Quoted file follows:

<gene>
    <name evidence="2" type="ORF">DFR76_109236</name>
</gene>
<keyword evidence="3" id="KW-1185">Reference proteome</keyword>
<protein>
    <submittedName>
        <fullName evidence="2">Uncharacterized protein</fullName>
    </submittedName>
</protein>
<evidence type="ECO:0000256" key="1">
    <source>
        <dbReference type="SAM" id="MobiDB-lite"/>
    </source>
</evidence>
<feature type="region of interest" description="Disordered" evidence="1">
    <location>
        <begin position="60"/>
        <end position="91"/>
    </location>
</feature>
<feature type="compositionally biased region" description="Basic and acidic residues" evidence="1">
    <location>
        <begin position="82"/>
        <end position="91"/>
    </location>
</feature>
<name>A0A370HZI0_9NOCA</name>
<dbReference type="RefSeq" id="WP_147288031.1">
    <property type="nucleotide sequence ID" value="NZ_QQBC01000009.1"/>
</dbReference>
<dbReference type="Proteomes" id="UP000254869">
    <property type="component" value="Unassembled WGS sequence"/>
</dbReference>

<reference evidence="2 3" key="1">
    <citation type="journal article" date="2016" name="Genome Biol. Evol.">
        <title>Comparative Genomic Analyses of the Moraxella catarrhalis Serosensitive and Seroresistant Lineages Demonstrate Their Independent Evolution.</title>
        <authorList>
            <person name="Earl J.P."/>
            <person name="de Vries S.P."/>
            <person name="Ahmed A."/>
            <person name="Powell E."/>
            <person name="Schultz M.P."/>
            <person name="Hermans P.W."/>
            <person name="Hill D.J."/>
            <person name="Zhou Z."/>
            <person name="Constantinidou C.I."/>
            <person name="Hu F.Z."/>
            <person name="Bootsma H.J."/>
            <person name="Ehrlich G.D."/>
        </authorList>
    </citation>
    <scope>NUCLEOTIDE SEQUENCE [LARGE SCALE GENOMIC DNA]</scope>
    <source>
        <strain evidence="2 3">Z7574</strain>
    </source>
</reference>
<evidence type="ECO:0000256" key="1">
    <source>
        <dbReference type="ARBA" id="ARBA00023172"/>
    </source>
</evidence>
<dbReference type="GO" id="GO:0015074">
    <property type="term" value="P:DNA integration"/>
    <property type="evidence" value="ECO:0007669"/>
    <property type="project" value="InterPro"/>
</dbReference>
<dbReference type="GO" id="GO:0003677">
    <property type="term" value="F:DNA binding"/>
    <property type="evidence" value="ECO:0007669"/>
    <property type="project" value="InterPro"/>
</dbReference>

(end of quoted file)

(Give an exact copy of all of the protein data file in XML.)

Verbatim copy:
<gene>
    <name evidence="2" type="ORF">DFR76_109236</name>
</gene>
<keyword evidence="3" id="KW-1185">Reference proteome</keyword>
<protein>
    <submittedName>
        <fullName evidence="2">Uncharacterized protein</fullName>
    </submittedName>
</protein>
<evidence type="ECO:0000256" key="1">
    <source>
        <dbReference type="SAM" id="MobiDB-lite"/>
    </source>
</evidence>
<feature type="region of interest" description="Disordered" evidence="1">
    <location>
        <begin position="60"/>
        <end position="91"/>
    </location>
</feature>
<feature type="compositionally biased region" description="Basic and acidic residues" evidence="1">
    <location>
        <begin position="82"/>
        <end position="91"/>
    </location>
</feature>
<name>A0A370HZI0_9NOCA</name>
<dbReference type="RefSeq" id="WP_147288031.1">
    <property type="nucleotide sequence ID" value="NZ_QQBC01000009.1"/>
</dbReference>
<dbReference type="Proteomes" id="UP000254869">
    <property type="component" value="Unassembled WGS sequence"/>
</dbReference>

<reference evidence="2 3" key="1">
    <citation type="journal article" date="2016" name="Genome Biol. Evol.">
        <title>Comparative Genomic Analyses of the Moraxella catarrhalis Serosensitive and Seroresistant Lineages Demonstrate Their Independent Evolution.</title>
        <authorList>
            <person name="Earl J.P."/>
            <person name="de Vries S.P."/>
            <person name="Ahmed A."/>
            <person name="Powell E."/>
            <person name="Schultz M.P."/>
            <person name="Hermans P.W."/>
            <person name="Hill D.J."/>
            <person name="Zhou Z."/>
            <person name="Constantinidou C.I."/>
            <person name="Hu F.Z."/>
            <person name="Bootsma H.J."/>
            <person name="Ehrlich G.D."/>
        </authorList>
    </citation>
    <scope>NUCLEOTIDE SEQUENCE [LARGE SCALE GENOMIC DNA]</scope>
    <source>
        <strain evidence="2 3">Z7574</strain>
    </source>
</reference>
<evidence type="ECO:0000256" key="1">
    <source>
        <dbReference type="ARBA" id="ARBA00023172"/>
    </source>
</evidence>
<dbReference type="GO" id="GO:0015074">
    <property type="term" value="P:DNA integration"/>
    <property type="evidence" value="ECO:0007669"/>
    <property type="project" value="InterPro"/>
</dbReference>
<dbReference type="GO" id="GO:0003677">
    <property type="term" value="F:DNA binding"/>
    <property type="evidence" value="ECO:0007669"/>
    <property type="project" value="InterPro"/>
</dbReference>